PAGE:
t s 4.6 ξ ω n
ξ = 0.707 is the best choice to achieve both a fast rise time and the settling time t s should be no more than 100 ms. We are able to determine ω n . So there is another way to calculate ω n . According to [23], ω n also depends on the noise bandwidth of the PLL with the relation
B L = a b | H ( 2 j π F ) | 2 d F ω n 8 ξ ( 1 + 4 ξ 2 )
In order to eliminate harmonics effectively, we choose B L 25 × 2 π (rad/s). So we can calculated ω n by
ω n = 8 ξ ( 1 + 4 ξ 2 ) B L = 4 2 3 B L 296.2 rad / s
and the resulting settling time can be calculated as t s = 21.96 ms following as Equation (22).
The frequency of the input signal v e can vary between 24 Hz and 25 Hz, the central frequency of filters ω R is initially placed in the center of this variation ω R = 24.5 × 2 π (rad/s). When the PLL is nearly blocked, ω = ω e ω R and K p d = ω e / 4 38.48 rad / s . The parameters of the PI controller can be calculated as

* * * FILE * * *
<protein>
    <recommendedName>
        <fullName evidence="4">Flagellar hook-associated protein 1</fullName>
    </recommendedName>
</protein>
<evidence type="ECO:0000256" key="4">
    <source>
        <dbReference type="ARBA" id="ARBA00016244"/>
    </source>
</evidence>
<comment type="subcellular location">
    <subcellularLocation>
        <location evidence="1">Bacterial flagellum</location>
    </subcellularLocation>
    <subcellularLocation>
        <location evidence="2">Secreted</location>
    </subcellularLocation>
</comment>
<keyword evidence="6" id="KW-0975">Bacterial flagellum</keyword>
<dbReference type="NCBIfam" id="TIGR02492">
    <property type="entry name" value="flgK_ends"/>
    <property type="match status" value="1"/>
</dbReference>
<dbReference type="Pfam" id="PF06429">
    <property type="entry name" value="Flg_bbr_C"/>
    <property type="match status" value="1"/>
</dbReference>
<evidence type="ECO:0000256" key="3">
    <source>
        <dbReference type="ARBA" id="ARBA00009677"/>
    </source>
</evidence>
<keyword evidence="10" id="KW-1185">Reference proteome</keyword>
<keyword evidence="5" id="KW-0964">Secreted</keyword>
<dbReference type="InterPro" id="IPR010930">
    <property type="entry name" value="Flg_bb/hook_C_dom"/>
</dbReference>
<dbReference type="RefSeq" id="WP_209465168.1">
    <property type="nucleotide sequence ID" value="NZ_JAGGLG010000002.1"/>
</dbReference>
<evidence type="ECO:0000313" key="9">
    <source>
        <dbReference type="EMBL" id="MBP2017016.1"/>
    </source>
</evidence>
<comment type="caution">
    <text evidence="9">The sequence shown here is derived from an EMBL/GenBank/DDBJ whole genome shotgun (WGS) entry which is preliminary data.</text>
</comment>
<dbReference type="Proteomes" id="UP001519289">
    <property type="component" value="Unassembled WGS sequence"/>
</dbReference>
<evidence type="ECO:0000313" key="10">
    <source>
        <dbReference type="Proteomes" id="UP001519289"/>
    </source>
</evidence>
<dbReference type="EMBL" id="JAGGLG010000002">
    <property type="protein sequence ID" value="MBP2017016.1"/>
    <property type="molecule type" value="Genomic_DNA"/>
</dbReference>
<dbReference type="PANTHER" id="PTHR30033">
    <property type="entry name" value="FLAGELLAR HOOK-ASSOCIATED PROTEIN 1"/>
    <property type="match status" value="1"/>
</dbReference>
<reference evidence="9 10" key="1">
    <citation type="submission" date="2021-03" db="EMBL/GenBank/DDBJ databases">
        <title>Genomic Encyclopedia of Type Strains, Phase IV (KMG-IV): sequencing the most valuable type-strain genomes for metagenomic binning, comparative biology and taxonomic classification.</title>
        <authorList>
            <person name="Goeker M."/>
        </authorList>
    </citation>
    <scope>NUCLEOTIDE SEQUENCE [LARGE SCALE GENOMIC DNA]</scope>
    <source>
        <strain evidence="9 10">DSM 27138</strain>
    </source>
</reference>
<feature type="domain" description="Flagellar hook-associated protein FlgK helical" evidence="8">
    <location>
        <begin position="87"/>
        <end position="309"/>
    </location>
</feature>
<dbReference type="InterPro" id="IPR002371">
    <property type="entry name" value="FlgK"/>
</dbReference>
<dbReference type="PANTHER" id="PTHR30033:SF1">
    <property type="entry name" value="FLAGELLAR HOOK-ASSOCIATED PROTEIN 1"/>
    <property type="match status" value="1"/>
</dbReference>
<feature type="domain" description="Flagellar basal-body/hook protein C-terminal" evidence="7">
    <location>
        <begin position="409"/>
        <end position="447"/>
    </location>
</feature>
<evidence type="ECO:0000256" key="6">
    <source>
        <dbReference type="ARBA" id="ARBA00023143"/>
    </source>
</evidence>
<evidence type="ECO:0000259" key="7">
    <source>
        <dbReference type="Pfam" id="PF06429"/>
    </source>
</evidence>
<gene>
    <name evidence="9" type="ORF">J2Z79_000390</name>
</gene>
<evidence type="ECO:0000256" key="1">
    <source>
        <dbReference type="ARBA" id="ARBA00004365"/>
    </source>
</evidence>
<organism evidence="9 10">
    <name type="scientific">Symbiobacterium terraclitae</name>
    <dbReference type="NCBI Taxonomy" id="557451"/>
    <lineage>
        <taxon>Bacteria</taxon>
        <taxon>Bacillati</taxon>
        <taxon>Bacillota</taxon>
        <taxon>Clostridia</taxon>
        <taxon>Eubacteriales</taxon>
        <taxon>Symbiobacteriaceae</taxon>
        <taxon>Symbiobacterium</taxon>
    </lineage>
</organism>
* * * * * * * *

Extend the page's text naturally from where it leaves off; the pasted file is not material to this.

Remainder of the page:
K p = 2 ξ ω n / K p d K i = ω n 2 / K p d

3.2. Simulations

In order to obtain two normalized signals v α N and v β N , the OSG block must provide two signals v α and v β in quadrature with the same amplitude. This is the case only if the frequency of the input signal is equal to the cutoff frequency of the filters G ( s ) and G ( s ) . In the opposite case, oscillations appear around the frequency estimated by the PLL. A simulation is proposed to show the interest of the adaptation of the OSG filters. A sinusoidal signal of variable frequency is sent to the input of the PLL. The frequency varies according to a ramp of 2 s between 24 Hz and 25 Hz. The center frequency of the PLL is fixed at f c = 24.46 Hz (middle of the oprating range of our motor). In Figure 9a, the OSG frequency f R is set at f R = f c . The PLL is locked on the input frequency but the estimated frequency oscillates in steady state. In Figure 9b, the OSG frequency is f R = 24 Hz. The oscillations disappear around f ^ = 24 Hz but remain around 25 Hz. Results are similar for f R = 25 Hz on Figure 9c. In Figure 9d, the OSG frequency is adapted with the PLL output. The oscillations disappear over the entire range of variation of the input frequency.

4. Experimental Results

4.1. Constant Speed